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The Body Clock

How do we explain the phenomenon of changes in the perception of time in aging?

Joseph Mazur
Source: Joseph Mazur

There are reasonable explanations of why aging gives one a sense that time is accelerating. First among them is that the body is filled with organic cellular clocks that are moderately synchronized with the clock on the wall. The typical human body generally follows that clock’s hour hand with a more limp regard for the minute; however, with age that sync tends to skid.

The inner sense of time does not flow evenly in aging; it’s largely dependent on countless cells of the human body. Physiological time tends to amend psychological time, since metabolic functions influence any sense of time-flow obliquely connected to cellular activity.

We know enough about the chemistry of the body to know that with age there are increased toxins coming from both the natural deterioration of cell tissue and from the cumulative onslaughts of environmental contaminants. Until our body organs evolve to better defend themselves against those environmental pollutants, older folks will unavoidably accumulate more toxins that embattle tired regenerating cells while they continue aging.

With age and more toxic accumulations in the body that are not fought off comes a slower healing rate for wounds, and likely for other ailments. Also with age comes the notion that the apparent length of a year is nothing more than intuitive understandings of that proportion of life gone by, or a dilated compounding of memories. Perhaps, however, those psychological notions are confounded and correlated with the physiological aging of cells, something very debatable without knowing a cause.

So the problem of perceived time acceleration with age is slippery. By definition, perception is broader than memory, which is largely the ability to become aware of something that is happening, or of something that could happen even if it is unlikely. We can perceive events that happened in the past, events that will happen in the future, things that never truly happened, and things that we expect could happen but never would. But perceptions have special powers that can render illusions and presumptions as real and true.

Of course, as with all wonders, there are many theories that try to explain the phenomenon of changes in the perception of time in aging. The most popular explanation of why time seems to speed up in aging—which is smart, but wrong, or at least imperfect—is that a current year of life is a decreasing proportion of a whole life. It is an old idea, a linear model of human temporal impressions listing percentages of a year in the life of a person N years old.

A year in the life of a 10-year-old adds 10 percent. Two years would have to pass in the life of a 20-year-old to add that same 10 percent. It would take N years for a 10N-year-old person to have 10 percent of his or her life seem to pass by. It gives a mathematical line that appears to be close to what older folks feel is true, but the cause for that feeling is far too complex to have our time-senses guided solely by a single series of common actions.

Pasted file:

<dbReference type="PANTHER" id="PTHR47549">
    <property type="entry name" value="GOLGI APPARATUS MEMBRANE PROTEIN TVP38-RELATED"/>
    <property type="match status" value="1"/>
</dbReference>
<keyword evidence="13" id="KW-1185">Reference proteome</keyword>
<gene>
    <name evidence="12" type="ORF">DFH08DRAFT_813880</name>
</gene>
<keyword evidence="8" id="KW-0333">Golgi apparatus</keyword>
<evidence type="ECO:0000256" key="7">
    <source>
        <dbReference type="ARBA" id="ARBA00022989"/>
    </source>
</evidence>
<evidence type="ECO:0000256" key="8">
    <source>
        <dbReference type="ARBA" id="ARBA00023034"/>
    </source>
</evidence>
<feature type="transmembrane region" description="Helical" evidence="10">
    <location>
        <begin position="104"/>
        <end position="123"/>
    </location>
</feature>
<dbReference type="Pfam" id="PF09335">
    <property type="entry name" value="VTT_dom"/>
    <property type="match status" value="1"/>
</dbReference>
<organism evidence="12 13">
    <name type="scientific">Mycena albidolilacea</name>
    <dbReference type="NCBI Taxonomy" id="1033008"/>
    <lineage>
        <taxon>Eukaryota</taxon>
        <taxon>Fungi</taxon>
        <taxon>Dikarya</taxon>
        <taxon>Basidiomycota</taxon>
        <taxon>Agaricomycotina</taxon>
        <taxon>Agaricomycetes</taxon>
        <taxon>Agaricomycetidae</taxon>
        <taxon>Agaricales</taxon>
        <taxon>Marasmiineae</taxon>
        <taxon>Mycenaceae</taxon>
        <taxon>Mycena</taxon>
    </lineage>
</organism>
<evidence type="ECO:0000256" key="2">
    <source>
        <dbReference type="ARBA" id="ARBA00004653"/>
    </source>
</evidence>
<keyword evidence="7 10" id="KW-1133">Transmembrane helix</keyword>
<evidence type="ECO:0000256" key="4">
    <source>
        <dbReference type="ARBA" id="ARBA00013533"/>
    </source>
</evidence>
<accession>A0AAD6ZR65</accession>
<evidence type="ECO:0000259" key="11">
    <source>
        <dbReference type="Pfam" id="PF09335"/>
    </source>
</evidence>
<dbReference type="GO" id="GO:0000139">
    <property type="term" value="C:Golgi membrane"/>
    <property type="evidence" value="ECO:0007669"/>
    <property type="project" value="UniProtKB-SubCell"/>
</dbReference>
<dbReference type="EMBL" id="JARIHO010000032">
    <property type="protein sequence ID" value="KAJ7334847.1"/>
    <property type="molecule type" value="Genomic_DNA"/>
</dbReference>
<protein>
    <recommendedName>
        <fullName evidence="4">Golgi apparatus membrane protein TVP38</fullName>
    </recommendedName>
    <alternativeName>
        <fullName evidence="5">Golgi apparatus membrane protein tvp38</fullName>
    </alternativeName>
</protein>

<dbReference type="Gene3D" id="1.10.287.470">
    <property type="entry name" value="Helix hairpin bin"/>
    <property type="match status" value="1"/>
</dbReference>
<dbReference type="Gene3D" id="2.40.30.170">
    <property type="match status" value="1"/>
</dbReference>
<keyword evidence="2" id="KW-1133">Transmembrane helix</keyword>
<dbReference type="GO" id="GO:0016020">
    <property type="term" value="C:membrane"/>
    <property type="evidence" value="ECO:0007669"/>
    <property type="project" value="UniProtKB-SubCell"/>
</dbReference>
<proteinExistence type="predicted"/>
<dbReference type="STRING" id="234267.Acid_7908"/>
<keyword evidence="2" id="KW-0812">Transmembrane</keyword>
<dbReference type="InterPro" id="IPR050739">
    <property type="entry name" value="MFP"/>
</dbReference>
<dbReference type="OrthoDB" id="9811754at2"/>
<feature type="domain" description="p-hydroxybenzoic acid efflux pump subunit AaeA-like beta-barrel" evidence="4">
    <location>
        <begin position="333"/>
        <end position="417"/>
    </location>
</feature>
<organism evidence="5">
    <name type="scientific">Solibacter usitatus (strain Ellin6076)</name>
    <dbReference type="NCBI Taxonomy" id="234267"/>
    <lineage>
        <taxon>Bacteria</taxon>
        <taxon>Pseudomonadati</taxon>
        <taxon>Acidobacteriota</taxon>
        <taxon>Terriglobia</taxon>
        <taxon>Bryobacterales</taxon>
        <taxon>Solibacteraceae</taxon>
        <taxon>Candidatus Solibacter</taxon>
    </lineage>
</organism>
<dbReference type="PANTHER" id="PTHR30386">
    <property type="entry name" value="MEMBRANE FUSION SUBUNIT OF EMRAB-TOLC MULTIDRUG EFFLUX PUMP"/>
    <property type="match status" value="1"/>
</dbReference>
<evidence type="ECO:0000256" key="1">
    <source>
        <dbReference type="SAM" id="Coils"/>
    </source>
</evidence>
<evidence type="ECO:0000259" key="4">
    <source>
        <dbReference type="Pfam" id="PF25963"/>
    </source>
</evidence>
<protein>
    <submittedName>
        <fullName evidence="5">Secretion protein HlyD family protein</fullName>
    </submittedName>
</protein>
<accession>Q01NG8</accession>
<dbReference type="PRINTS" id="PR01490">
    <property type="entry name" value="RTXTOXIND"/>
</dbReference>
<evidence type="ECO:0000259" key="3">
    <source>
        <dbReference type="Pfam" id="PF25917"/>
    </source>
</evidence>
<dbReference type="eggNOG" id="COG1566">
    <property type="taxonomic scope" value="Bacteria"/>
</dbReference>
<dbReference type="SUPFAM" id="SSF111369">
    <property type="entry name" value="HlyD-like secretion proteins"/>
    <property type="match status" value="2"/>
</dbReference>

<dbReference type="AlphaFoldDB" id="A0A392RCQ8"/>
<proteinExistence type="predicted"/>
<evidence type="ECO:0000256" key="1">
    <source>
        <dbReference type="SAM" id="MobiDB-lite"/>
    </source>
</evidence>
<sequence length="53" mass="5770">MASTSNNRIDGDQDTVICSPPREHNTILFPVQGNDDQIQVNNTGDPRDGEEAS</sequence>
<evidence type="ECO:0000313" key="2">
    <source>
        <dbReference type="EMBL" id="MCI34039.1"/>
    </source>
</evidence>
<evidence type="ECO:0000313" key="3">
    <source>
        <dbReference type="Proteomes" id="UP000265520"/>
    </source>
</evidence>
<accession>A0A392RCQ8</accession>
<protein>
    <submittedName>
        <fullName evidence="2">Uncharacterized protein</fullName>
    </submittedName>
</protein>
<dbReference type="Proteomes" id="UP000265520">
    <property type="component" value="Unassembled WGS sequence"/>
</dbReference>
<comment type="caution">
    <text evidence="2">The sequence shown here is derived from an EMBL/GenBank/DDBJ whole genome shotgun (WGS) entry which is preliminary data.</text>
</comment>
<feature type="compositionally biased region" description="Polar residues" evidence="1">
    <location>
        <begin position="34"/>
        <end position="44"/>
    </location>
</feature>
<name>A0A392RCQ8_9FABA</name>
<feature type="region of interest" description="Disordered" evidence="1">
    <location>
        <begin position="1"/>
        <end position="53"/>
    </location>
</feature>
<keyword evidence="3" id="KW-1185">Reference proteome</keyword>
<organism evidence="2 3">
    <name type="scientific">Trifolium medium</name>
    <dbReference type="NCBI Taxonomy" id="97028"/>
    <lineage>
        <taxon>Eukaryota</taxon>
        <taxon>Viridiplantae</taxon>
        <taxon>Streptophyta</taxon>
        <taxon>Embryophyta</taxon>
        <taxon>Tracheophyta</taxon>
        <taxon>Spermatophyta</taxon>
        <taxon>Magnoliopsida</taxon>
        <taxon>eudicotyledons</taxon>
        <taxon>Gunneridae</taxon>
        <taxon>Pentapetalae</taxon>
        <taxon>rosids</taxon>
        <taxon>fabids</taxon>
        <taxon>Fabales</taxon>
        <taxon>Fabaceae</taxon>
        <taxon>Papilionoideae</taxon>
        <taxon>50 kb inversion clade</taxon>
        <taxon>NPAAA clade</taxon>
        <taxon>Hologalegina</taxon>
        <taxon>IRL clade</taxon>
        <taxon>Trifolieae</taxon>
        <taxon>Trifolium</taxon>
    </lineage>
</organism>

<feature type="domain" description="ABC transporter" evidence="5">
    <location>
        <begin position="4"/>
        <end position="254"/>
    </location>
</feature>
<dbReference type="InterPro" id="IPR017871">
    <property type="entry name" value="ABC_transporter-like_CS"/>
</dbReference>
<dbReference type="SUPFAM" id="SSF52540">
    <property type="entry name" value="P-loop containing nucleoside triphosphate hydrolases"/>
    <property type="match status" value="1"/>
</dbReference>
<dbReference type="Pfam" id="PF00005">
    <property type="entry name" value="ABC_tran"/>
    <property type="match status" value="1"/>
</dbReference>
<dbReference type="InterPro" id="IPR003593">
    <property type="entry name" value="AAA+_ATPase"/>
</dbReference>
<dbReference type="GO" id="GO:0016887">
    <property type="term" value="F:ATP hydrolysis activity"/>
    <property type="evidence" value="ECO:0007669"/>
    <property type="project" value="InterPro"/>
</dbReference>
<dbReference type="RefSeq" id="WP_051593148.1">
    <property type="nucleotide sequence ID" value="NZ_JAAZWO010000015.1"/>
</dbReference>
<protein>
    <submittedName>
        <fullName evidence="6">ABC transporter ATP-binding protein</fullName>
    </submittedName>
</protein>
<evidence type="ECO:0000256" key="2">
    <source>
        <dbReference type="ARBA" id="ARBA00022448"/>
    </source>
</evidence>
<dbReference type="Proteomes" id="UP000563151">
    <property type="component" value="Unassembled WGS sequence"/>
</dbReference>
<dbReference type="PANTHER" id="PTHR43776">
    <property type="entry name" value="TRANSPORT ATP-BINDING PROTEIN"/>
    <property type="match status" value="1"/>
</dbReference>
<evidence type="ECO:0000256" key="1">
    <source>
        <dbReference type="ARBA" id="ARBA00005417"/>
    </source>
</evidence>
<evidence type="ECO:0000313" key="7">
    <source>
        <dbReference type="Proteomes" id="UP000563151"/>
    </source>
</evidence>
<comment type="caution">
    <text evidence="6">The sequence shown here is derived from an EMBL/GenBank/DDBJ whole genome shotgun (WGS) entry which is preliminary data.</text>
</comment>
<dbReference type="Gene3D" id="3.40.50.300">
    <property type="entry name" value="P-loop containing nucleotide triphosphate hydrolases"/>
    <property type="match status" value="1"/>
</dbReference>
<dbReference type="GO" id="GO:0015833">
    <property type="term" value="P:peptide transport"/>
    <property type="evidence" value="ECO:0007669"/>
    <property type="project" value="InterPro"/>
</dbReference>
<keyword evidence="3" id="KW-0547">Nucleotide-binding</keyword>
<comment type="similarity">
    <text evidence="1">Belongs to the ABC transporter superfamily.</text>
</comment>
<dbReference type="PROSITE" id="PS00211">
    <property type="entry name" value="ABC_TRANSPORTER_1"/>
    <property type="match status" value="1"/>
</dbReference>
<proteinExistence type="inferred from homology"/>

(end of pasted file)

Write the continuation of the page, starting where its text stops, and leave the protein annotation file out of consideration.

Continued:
But there are other factors giving the perception that time is speeding up with age, some apparent and some hidden, involving brain mechanisms designed for internal cell timings that contribute to our conscious sense of time.

Age definitely influences our impression of time’s passing, but not in the way we might expect. Each passing month or year is less weighty relative to a whole life. Yes, that offers a possible mathematical reason for what older folks sense is true, but the cause for that sense is far more complex. It ignores all those small yet significant moments that can happen at any time in a person’s life, those new and routine experiences, memories, travel, rewards, fears, and anxieties, all of which are confused by the havoc of the current pandemic.

As the years pass, daily experiences automatically become routine with too few distinct ones occurring with any lasting impact. Salient experiences that are landmarks on trails of life, like a first kiss, a first car, a marriage, or a fall that chips a front tooth, decrease, while age lumps days, weeks, and years into narrow bundles weighed as diminutive sachets of time.

Whatever steers the time’s sense of accelerated passing must come from multifarious hierarchies of intricately related inner signals that interact with the body’s understanding of how the life we lead convolutes with time. One of the biggest causes of the acceleration of time is the hierarchy of a person’s activity.

The active life gives the impression that time is moving slowly, contradicting the notion that boredom makes the clock run excruciatingly slower. That activity is intimately connected with body time, pulse, heartbeat, body temperature, and muscle memory, as well as brain activity. Time sense is one giant ball of interconnected feedbacks from the way we live. If we want to know the answer to why time accelerates with age, look no further than the activity of life, or at least the way we think about our own lives.

© 2020 Joseph Mazur

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